Did Third-Quarter GDP Surge at the Expense of Fourth-Quarter Production?
Economic output grew more than expected in the third quarter, according to a revised estimate released by the Bureau of Economic Analysis on Friday. Real gross domestic product — “the output of goods and services produced by labor and property located in the United States” — increased at an annual rate of 4.1 percent on the quarter, an increase from the prior estimate of 3.6 percent growth. The revision was due primarily to larger personal consumption expenditures and fixed non-residential investment.
“The acceleration in real GDP growth in the third quarter primarily reflected an acceleration in private inventory investment, a deceleration in imports, and accelerations in state and local government spending and in PCE that were partly offset by a deceleration in exports,” reports the Bureau of Economic Analysis.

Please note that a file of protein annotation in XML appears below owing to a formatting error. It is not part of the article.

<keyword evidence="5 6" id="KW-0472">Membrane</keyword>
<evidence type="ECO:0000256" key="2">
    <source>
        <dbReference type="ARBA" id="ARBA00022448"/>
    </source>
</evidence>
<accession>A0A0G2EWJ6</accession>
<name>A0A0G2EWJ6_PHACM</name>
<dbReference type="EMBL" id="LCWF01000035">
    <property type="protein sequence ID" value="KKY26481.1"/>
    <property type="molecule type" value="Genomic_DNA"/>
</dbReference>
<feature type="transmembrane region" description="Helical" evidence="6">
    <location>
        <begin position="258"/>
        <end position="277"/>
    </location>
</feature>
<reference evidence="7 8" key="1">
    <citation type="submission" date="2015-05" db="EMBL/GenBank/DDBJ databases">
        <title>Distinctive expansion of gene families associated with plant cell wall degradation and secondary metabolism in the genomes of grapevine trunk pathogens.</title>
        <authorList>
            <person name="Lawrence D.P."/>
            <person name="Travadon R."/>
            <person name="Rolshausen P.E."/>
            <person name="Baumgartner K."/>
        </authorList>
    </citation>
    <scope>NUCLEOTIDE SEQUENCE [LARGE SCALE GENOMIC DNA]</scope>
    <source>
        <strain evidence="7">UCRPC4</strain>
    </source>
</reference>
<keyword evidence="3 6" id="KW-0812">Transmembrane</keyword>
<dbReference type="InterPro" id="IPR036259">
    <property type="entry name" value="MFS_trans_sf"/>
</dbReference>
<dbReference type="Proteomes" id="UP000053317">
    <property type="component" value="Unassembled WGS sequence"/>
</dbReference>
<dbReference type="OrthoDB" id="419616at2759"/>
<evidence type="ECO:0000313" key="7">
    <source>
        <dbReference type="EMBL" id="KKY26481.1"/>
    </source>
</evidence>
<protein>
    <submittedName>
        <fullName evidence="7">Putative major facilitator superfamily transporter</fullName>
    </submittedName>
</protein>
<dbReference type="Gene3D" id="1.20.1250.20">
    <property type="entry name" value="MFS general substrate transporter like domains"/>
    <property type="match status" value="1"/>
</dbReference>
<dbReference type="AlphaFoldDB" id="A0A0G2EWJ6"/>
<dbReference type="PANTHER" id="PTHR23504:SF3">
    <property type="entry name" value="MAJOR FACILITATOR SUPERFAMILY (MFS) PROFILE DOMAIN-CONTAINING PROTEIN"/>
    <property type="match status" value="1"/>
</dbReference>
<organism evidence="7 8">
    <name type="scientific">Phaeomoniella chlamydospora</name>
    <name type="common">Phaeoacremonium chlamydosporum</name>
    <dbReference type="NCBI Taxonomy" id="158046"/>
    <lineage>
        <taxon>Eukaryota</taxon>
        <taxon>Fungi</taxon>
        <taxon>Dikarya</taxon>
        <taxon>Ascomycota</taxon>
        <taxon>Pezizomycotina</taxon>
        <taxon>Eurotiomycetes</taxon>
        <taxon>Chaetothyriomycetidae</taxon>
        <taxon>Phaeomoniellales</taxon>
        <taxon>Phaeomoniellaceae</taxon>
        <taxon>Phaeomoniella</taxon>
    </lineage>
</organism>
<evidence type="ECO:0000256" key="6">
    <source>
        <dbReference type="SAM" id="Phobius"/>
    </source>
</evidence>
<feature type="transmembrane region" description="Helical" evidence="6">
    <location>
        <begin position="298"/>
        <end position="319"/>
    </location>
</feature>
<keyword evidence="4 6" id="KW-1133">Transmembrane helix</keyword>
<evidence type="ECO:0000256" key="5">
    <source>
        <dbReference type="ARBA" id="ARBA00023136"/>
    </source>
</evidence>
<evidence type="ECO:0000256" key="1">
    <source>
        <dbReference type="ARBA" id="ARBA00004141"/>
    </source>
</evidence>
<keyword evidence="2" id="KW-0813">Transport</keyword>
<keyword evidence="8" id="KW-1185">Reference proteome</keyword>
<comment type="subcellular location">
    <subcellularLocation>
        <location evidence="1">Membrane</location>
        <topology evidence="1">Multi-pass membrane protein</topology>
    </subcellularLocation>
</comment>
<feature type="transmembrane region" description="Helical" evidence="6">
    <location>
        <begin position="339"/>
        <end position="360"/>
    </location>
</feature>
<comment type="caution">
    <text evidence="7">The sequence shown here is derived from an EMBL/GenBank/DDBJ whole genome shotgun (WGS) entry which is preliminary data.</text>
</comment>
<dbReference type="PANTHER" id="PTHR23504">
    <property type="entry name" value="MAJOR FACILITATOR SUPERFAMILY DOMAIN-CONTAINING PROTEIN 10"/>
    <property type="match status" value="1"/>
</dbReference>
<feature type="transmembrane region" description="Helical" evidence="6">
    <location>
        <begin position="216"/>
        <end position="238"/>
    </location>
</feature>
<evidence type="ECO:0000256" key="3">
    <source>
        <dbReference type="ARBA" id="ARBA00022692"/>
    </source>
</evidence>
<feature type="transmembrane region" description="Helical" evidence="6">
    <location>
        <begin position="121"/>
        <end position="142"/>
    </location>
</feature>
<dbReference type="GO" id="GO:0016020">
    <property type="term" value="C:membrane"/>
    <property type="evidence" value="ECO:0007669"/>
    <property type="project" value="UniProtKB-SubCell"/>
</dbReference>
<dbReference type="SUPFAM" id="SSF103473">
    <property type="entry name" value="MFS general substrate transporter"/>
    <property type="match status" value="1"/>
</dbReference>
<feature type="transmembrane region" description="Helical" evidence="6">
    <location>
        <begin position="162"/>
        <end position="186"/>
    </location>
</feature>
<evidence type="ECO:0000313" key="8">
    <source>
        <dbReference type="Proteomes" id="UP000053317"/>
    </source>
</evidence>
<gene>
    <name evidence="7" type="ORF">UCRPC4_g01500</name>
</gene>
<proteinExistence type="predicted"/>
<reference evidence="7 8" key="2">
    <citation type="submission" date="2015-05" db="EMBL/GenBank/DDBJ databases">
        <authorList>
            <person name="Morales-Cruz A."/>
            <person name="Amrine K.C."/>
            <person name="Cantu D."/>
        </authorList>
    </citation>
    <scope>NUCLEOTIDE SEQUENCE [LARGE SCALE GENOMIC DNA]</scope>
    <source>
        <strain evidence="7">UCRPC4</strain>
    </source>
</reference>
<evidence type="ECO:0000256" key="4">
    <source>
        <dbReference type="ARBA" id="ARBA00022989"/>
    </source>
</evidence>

Markets edged higher following the good news, but there are some underwhelming aspects of the GDP report worth pointing out. Perhaps chief among them is strong inventory growth, which contributes positively to third-quarter numbers but could foreshadow a decline in fourth-quarter production. The change in real private inventories added 1.67 percentage points to the third-quarter GDP, compared to 0.41 percentage points in the second quarter. Excluding private inventory changes, third-quarter GDP increased just 2.43 percent.